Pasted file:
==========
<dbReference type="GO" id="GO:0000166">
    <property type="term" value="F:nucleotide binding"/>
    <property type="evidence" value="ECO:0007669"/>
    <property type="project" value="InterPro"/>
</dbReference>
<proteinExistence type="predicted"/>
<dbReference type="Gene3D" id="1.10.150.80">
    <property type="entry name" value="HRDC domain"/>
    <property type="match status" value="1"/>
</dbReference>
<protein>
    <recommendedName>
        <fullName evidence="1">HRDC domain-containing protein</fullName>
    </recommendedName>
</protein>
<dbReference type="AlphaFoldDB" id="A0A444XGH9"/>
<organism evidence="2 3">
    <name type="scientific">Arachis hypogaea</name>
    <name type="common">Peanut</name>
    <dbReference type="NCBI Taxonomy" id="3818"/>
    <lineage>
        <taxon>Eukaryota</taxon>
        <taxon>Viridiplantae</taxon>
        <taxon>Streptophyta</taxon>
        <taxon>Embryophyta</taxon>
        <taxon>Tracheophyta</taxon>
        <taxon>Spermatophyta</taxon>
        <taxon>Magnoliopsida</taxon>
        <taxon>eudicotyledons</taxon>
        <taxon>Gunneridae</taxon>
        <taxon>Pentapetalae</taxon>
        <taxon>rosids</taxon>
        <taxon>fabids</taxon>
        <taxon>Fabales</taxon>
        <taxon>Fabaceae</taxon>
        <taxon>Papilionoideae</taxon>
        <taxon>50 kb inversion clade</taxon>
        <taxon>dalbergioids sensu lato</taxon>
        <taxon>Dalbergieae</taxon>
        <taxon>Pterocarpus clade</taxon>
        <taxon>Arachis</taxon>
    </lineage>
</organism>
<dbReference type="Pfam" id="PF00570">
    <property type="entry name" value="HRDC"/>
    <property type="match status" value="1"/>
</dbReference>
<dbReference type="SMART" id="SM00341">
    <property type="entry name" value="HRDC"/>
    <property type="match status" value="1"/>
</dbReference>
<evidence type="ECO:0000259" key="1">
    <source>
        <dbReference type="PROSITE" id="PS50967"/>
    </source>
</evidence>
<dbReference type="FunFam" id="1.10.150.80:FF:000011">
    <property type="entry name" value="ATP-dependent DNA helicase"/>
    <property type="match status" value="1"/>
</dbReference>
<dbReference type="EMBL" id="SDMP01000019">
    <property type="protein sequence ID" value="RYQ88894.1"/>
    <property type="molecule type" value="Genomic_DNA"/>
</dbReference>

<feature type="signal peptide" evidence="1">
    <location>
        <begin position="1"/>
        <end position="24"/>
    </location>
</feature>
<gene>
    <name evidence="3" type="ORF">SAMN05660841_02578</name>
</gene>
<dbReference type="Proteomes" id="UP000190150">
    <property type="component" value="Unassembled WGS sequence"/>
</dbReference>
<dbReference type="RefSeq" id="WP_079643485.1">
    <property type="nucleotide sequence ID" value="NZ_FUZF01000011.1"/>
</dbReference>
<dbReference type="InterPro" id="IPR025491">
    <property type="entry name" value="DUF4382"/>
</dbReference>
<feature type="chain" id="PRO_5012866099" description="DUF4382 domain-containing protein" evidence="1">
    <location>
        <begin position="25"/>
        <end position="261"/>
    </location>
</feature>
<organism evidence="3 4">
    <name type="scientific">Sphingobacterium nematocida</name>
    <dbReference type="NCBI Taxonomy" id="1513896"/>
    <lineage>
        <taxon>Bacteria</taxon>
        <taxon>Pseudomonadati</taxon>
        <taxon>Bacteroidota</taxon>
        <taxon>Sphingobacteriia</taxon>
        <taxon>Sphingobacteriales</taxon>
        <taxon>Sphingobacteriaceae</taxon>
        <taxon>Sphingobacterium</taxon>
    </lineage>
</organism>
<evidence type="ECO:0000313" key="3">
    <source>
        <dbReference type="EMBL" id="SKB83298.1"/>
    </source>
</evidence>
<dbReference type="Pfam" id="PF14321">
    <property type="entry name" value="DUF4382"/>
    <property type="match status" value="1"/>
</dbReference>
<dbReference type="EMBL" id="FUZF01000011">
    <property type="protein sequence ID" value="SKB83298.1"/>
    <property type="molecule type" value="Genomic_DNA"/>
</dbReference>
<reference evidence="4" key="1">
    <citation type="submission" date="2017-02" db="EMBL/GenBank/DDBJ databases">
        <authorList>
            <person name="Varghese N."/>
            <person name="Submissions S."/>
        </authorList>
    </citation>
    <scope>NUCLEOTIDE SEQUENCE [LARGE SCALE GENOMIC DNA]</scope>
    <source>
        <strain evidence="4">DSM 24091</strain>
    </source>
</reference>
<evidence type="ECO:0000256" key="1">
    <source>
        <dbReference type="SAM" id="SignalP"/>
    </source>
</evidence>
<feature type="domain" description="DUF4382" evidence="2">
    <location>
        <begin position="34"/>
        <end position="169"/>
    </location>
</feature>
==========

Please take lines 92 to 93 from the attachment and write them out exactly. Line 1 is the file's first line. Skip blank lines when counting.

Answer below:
    <lineage>
        <taxon>Bacteria</taxon>